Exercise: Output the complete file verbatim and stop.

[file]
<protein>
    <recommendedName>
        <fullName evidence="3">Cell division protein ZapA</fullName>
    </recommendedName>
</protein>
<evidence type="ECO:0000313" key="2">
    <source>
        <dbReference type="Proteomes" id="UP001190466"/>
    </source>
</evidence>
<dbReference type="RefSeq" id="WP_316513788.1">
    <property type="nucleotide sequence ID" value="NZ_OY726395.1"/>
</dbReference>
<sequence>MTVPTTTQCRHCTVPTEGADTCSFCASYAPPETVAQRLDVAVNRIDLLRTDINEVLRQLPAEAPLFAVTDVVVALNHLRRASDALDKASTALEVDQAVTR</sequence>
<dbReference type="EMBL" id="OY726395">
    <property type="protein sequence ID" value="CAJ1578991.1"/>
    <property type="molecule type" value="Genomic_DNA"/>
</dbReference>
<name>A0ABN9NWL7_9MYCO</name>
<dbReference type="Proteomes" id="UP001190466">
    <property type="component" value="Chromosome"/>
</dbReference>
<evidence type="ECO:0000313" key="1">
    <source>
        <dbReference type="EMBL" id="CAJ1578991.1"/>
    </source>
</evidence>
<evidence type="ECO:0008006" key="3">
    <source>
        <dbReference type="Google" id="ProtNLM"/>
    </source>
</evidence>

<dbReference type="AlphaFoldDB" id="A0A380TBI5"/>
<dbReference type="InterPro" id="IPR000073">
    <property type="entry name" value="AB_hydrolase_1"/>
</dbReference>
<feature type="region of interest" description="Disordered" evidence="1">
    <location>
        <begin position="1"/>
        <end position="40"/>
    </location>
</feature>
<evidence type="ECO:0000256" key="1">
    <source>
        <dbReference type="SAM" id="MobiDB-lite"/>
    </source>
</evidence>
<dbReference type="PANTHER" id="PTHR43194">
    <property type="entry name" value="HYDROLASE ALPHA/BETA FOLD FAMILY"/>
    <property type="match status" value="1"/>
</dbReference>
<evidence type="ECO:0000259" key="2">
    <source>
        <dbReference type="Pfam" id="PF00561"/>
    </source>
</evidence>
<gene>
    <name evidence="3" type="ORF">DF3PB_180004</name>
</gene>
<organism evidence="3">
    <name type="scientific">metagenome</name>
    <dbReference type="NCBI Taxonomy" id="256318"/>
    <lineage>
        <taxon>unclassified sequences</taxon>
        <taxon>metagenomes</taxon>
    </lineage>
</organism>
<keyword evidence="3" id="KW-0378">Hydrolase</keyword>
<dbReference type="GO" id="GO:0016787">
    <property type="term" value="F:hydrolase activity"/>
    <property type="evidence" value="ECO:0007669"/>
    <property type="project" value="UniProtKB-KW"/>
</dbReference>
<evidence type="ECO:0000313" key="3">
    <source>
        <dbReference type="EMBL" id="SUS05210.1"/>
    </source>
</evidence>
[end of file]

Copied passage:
<protein>
    <recommendedName>
        <fullName evidence="3">Cell division protein ZapA</fullName>
    </recommendedName>
</protein>
<evidence type="ECO:0000313" key="2">
    <source>
        <dbReference type="Proteomes" id="UP001190466"/>
    </source>
</evidence>
<dbReference type="RefSeq" id="WP_316513788.1">
    <property type="nucleotide sequence ID" value="NZ_OY726395.1"/>
</dbReference>
<sequence>MTVPTTTQCRHCTVPTEGADTCSFCASYAPPETVAQRLDVAVNRIDLLRTDINEVLRQLPAEAPLFAVTDVVVALNHLRRASDALDKASTALEVDQAVTR</sequence>
<dbReference type="EMBL" id="OY726395">
    <property type="protein sequence ID" value="CAJ1578991.1"/>
    <property type="molecule type" value="Genomic_DNA"/>
</dbReference>
<name>A0ABN9NWL7_9MYCO</name>
<dbReference type="Proteomes" id="UP001190466">
    <property type="component" value="Chromosome"/>
</dbReference>
<evidence type="ECO:0000313" key="1">
    <source>
        <dbReference type="EMBL" id="CAJ1578991.1"/>
    </source>
</evidence>
<evidence type="ECO:0008006" key="3">
    <source>
        <dbReference type="Google" id="ProtNLM"/>
    </source>
</evidence>

<dbReference type="AlphaFoldDB" id="A0A380TBI5"/>
<dbReference type="InterPro" id="IPR000073">
    <property type="entry name" value="AB_hydrolase_1"/>
</dbReference>
<feature type="region of interest" description="Disordered" evidence="1">
    <location>
        <begin position="1"/>
        <end position="40"/>
    </location>
</feature>
<evidence type="ECO:0000256" key="1">
    <source>
        <dbReference type="SAM" id="MobiDB-lite"/>
    </source>
</evidence>
<dbReference type="PANTHER" id="PTHR43194">
    <property type="entry name" value="HYDROLASE ALPHA/BETA FOLD FAMILY"/>
    <property type="match status" value="1"/>
</dbReference>
<evidence type="ECO:0000259" key="2">
    <source>
        <dbReference type="Pfam" id="PF00561"/>
    </source>
</evidence>
<gene>
    <name evidence="3" type="ORF">DF3PB_180004</name>
</gene>
<organism evidence="3">
    <name type="scientific">metagenome</name>
    <dbReference type="NCBI Taxonomy" id="256318"/>
    <lineage>
        <taxon>unclassified sequences</taxon>
        <taxon>metagenomes</taxon>
    </lineage>
</organism>
<keyword evidence="3" id="KW-0378">Hydrolase</keyword>
<dbReference type="GO" id="GO:0016787">
    <property type="term" value="F:hydrolase activity"/>
    <property type="evidence" value="ECO:0007669"/>
    <property type="project" value="UniProtKB-KW"/>
</dbReference>
<evidence type="ECO:0000313" key="3">
    <source>
        <dbReference type="EMBL" id="SUS05210.1"/>
    </source>
</evidence>